Microsoft is planning to expand its Redmond, Washington headquarters, adding between 10,000 and 20,000 new employees—plus the parking garages that will be needed to accomodate their cars. And the company is offering to pay $30 million for transportation and infrastructure improvements, including $15 million for a bridge construction project, to help compensate for the increased traffic the expansion will generate.
The $30 million offer may seem like a generous gesture, in an era in which it seems de rigeur for major companies to demand tax concessions from local governments before they’ll agree to add this many jobs.
But here’s some context. If the company hires 20,000 new people at its Redmond campus, and they mostly drive alone to work, that would add up to 40,000 one-way commutes per day into Redmond. Now, one lane of interstate highway can carry about 2,000 cars per hour. So the increased traffic would be enough, in theory, to clog a 4-lane highway for 5 consecutive hours.
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That’s obviously an overestimate of how much traffic would actually be generated. The company apparently will be creating only about 8,500 new parking spots during its expansion—enough for 17,000 one-way commutes. Some employees would get to work on public transit, some by foot or bicycle, some in carpools. (Plus Microsoft has the reputation for attracting the kind of people who literally sleep in their office—so some people may practically live on the campus.) And the traffic would be spread out over many hours, and likely over many streets—some of which already have some extra capacity.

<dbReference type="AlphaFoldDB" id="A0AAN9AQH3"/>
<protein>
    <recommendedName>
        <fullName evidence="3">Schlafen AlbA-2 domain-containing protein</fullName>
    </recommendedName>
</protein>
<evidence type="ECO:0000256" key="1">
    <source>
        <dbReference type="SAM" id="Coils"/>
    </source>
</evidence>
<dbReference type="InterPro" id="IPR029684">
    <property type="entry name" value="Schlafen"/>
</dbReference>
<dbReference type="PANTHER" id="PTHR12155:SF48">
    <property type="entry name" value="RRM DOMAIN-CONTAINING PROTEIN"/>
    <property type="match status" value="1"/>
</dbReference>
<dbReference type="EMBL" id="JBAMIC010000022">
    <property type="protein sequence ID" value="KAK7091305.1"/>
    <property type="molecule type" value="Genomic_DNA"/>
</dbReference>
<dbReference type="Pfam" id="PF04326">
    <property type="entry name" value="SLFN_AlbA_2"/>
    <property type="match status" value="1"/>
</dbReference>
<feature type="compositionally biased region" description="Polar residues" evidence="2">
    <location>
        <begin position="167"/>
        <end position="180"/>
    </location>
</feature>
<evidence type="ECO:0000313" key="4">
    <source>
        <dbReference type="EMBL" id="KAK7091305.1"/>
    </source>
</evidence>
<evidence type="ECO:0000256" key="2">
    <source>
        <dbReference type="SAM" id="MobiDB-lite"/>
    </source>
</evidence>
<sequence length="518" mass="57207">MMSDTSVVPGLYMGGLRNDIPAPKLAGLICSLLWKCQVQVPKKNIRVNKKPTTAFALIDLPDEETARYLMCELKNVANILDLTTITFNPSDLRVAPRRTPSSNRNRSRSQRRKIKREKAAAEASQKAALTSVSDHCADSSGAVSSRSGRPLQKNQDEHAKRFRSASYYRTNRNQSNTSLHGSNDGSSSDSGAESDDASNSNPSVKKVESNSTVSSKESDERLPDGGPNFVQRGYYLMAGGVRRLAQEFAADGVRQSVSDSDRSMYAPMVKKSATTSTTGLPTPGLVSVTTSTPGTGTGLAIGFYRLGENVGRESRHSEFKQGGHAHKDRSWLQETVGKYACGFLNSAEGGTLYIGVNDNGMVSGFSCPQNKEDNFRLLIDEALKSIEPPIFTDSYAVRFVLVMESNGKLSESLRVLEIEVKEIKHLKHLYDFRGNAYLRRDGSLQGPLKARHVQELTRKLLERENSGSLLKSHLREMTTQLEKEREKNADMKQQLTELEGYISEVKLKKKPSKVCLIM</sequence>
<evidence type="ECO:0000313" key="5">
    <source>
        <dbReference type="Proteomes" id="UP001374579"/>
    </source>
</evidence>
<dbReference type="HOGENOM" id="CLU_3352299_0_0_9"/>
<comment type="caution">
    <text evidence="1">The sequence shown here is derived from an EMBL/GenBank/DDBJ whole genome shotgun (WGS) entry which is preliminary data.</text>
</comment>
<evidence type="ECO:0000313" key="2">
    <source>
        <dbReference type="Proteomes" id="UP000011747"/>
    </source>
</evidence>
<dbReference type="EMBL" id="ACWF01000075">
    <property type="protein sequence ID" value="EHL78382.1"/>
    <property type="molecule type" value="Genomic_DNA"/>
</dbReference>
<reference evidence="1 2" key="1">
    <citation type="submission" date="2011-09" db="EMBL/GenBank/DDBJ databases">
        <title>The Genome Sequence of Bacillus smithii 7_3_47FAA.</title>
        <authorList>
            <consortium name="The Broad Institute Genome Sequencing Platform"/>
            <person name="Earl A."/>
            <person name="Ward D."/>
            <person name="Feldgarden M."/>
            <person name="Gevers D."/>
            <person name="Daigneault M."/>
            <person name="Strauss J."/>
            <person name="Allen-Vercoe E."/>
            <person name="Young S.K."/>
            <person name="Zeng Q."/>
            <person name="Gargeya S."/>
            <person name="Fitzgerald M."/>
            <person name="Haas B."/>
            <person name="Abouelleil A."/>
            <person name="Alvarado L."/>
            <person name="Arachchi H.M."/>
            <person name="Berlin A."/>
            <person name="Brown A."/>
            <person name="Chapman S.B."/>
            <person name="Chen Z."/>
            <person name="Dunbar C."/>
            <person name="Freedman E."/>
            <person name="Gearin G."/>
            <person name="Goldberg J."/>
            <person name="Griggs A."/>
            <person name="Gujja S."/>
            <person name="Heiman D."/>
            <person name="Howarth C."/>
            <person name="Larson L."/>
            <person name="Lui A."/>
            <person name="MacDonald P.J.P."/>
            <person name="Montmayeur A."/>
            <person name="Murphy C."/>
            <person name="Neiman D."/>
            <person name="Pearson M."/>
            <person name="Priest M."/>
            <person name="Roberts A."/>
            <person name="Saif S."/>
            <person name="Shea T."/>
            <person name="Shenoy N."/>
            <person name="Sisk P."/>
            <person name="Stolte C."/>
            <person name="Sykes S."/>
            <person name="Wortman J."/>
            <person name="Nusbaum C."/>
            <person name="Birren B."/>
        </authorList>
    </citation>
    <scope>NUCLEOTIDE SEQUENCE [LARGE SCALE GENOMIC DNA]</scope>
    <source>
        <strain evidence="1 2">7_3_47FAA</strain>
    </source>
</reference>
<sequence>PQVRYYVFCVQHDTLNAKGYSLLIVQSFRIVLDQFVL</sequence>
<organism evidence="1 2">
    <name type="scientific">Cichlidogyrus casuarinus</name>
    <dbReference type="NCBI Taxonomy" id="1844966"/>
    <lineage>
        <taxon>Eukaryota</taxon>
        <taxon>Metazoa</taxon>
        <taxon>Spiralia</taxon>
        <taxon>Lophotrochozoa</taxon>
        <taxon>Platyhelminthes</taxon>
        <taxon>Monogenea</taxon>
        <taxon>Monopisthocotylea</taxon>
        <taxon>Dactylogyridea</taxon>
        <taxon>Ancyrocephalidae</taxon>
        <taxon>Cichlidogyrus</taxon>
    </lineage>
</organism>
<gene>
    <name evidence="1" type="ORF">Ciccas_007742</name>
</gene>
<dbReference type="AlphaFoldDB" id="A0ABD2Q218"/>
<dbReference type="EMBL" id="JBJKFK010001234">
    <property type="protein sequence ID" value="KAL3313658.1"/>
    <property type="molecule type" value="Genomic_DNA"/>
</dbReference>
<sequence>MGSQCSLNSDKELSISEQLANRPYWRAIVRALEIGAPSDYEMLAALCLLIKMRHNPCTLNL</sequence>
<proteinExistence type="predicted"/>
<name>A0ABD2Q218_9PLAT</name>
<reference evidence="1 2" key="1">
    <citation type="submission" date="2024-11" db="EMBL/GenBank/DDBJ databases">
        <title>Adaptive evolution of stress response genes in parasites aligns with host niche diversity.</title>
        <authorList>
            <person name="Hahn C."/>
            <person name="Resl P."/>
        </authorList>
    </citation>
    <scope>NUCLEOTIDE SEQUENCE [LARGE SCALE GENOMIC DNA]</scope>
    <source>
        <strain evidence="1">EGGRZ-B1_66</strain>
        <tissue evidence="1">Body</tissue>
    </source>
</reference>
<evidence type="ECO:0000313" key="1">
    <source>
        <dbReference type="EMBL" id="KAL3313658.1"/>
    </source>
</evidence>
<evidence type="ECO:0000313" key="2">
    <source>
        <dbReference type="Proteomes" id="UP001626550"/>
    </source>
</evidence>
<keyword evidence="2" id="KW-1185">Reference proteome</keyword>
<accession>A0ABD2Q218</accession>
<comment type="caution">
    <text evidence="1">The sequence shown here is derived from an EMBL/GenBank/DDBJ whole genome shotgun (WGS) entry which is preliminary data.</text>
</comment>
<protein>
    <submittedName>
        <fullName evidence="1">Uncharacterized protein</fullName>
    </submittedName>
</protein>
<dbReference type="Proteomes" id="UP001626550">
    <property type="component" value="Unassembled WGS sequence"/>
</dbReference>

But it’s at least an indication that, at $30 million for mitigating traffic impacts, Microsoft is getting off pretty cheap. And it’s also worth noting that, according to former Microsoftie, current Sightline supporter and King County Transit Advisory Committee member Anirudh Sahni, the company’s support for alternatives to the car has been mixed, at best.
Update: Just to be clear, Anirudh is by no means the only Softie trying to work with the company to improve its transportation policies—there are lots of current and ex-employees working with the folks at Microsoft who are in a position to improve the situation.